Candy Tu B’Shevat

Hadassah Barbie, Tefillin Barbie’s Bubbe,  circa 1958

Please read the full article: Tu Bishvat in Candy Land at Kveller.com.

At Kveller, I shared my take on Edible Dirt for Tu B’Shevat, plus some ideas on how to use fruit-shaped candies.

Runts and Nitwitz are colorful, fake-fruit sugar bombs that my kids like to play with more than they like to eat.  And they are quite fetching as proportionally-sized tree fruits for Playmobil and Barbie festivities.

Fruit Shakers are bigger (see the picture), and are actually gumballs filled with tiny, rattling, candy “seeds.” Of course, I plant these seeds in the Edible Dirt…  But you’ll see all that in the article. This post is just an excuse to include more photos.

Playmobil folk preparing for a Tu B’Shevat seder

Nutritional Disclaimer: Remember Passover all-chocolate seders?  De rigeur at some point of Jewish middle school, high school or college life.  Well, my little Tu B’Shevat snactivities aren’t nearly as sugary as a blow-out chocolate seder.  So please don’t scold me for contributing to childhood obesity.  Everything in moderation. Besides, I’m not selling a 15-course Tu B’Shevat seder (although I admit, I’m interested). This is just a snack, y’all. Well, dessert, really. Once a year.

Links, plus blurts of meticulousness:

Two sizes of mini terracotta pots. Instant portion-control.

My Tu B’Shevat Posts that don’t involve artificial colors, flavors or added sugar:
Eat a Fruit, Plant its Seeds for Tu B’Shevat

How (and why) to Let Kids Plant Parsley for Tu B’Shevat

Barbie: Here are links to Tefillin Barbie and Computer Engineer Barbie, whom I adore, and the fact that they were created by the “first woman in modern times to have written an entire Torah” makes me love them even more.  My so-called Hadassah Barbie is not affiliated with Tefillin Barbie in any way, except as a tribute (Hi, Jen!). The above 1958 Barbie was a hand-me-down from my sister. I still have all the outfits and killer accessories.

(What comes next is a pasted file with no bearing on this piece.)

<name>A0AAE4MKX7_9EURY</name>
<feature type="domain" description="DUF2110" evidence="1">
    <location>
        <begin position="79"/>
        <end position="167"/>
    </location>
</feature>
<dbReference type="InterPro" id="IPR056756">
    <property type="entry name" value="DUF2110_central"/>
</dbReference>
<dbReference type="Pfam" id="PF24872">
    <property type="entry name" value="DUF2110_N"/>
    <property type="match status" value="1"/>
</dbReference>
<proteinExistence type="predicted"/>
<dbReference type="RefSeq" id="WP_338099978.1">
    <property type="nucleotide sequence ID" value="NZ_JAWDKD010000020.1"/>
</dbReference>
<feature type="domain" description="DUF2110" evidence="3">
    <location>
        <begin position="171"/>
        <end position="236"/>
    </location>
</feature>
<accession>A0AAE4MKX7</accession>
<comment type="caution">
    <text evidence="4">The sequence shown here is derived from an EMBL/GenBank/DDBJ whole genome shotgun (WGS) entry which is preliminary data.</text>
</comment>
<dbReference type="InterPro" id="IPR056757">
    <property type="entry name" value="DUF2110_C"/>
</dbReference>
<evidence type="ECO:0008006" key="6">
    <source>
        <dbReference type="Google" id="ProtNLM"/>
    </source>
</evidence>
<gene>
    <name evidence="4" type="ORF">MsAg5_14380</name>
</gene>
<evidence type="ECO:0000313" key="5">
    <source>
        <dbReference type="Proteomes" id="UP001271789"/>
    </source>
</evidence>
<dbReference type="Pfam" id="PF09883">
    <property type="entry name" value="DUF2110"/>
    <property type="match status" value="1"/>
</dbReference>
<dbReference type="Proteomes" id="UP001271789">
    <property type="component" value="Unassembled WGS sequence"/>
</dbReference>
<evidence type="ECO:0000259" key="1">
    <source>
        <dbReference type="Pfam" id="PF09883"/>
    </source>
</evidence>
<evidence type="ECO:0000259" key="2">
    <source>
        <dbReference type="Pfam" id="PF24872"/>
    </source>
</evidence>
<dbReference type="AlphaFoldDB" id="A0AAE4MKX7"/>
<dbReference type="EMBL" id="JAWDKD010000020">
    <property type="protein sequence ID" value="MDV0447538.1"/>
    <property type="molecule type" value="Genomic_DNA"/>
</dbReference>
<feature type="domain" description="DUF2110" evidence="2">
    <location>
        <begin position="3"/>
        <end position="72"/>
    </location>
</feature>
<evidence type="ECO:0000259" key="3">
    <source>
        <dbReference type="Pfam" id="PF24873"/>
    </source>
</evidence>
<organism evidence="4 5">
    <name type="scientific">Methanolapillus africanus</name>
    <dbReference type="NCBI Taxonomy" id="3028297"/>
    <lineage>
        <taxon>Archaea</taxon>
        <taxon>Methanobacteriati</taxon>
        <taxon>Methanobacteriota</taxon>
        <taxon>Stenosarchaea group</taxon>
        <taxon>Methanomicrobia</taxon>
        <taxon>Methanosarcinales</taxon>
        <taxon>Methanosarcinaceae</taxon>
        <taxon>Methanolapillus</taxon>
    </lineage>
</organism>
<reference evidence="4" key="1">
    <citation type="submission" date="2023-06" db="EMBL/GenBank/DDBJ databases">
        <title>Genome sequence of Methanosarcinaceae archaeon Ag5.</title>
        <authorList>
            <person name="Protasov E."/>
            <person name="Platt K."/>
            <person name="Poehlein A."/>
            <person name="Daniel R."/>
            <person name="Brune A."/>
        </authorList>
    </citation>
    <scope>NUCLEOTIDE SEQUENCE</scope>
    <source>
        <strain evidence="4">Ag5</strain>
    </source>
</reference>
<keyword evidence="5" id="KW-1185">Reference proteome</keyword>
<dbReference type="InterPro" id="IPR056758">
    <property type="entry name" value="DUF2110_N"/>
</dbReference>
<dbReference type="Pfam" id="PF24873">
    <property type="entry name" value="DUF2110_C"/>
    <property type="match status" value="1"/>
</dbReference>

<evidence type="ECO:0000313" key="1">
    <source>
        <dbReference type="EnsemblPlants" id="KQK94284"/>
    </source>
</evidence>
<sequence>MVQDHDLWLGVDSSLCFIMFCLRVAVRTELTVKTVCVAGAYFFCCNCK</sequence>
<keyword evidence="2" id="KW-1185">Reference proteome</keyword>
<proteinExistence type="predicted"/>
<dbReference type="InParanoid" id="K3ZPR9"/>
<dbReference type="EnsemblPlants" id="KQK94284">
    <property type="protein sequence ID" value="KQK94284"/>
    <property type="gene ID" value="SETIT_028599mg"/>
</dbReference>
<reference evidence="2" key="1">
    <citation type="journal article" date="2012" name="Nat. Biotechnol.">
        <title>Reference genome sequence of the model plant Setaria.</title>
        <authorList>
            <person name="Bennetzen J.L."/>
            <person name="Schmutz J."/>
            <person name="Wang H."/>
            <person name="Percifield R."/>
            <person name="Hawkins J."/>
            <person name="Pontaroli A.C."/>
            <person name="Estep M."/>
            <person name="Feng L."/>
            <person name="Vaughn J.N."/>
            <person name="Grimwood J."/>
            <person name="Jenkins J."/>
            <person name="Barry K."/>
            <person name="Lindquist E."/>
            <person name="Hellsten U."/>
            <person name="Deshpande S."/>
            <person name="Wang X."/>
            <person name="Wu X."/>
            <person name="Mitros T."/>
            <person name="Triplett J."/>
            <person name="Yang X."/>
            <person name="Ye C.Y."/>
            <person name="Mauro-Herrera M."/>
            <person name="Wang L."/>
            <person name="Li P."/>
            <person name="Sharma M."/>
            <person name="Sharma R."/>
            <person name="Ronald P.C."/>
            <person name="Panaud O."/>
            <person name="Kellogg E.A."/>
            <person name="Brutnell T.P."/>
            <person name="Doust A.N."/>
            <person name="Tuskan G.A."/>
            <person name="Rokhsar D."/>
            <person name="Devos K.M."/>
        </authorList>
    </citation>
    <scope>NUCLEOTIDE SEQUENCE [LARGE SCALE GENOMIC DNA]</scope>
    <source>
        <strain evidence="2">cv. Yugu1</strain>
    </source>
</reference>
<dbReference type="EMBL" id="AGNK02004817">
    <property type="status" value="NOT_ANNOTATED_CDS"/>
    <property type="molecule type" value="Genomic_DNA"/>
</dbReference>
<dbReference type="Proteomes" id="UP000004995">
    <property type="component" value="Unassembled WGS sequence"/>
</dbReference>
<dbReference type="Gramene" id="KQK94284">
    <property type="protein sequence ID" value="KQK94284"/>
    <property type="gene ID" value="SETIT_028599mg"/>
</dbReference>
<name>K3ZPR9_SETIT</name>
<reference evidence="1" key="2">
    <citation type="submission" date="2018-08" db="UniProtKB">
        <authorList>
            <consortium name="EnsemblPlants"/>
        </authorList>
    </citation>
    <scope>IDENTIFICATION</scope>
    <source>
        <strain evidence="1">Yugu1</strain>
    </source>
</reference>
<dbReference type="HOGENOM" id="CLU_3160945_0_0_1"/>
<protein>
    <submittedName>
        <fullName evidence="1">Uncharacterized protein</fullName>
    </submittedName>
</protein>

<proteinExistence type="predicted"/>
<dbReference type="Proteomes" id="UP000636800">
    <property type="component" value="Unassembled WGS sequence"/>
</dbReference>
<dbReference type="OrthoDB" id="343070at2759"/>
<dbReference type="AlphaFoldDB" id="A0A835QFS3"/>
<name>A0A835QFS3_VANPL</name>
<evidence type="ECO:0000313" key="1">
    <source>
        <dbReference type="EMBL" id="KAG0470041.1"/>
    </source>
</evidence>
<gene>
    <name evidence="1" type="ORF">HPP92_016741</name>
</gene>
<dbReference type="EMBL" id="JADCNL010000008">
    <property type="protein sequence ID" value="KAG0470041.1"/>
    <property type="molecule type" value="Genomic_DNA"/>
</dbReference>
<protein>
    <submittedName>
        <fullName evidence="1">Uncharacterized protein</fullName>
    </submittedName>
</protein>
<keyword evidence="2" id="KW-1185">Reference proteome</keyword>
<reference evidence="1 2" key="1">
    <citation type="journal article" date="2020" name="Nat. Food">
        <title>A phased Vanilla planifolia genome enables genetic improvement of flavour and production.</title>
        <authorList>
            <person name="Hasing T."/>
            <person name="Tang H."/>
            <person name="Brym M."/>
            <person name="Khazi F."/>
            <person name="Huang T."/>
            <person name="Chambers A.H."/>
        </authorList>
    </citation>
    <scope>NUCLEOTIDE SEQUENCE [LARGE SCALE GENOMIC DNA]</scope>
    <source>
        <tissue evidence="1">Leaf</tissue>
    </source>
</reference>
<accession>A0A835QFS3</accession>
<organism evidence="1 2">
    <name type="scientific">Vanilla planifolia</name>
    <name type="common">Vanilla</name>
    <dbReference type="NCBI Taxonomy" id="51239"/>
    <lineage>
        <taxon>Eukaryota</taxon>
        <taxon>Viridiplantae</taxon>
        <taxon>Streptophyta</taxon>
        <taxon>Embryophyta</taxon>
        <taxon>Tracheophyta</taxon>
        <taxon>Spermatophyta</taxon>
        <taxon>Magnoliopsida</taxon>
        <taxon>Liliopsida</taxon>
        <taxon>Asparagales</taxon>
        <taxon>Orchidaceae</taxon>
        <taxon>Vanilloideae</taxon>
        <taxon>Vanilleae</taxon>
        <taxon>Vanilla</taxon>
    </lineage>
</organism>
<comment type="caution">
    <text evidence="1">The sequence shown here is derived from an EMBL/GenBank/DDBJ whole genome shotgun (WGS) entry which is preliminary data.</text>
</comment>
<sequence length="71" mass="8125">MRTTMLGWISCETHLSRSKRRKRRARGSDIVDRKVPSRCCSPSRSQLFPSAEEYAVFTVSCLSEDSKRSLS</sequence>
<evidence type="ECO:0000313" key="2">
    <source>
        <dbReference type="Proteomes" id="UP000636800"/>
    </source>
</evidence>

Other mini-fruit holiday opportunities: The tiny fruit-shaped candies are also good for decorating an edible sukkah on Sukkot, and can be used to represent “first fruits” (bikkurim) at Shavuot.

tubshevatpot2

Edible dirt, candy seeds (duly covered), candy worms

Kosher Notes:
Runts aren’t, Nitwitz are. Fruit Shakers are. Oreos are—hallelujah— and if you haven’t seen Marjorie Ingall’s article about Oreos and kashrut and culture, see it now.

Food Safety:
If you are concerned about a terra-cotta pot—produced God-knows-where out of God-knows-what—employed as a container for food, then for heaven’s sake, use a Dixie Cup and call it a day.

(I’ve read that only the glazed terracotta pots might contain lead. But don’t mind me. I give my kids candy.)

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3 responses to “Candy Tu B’Shevat

  1. Hadassah Barbie looks like she’s wearing a sheitl. One of those really cheap ones that’s been in service a good decade longer than it should have been. Bit incongruous with the bare arms, though.

    The gummy worms in pots are total genius. I might have to steal that idea.

  2. I am so busted on the bare arms! Next time, I’ll select a more modest frock.

  3. Pingback: Tu B’Shevat stuff: indoor gardening, edible bowls, sugar overload and birdfeeders | Bible Belt Balabusta

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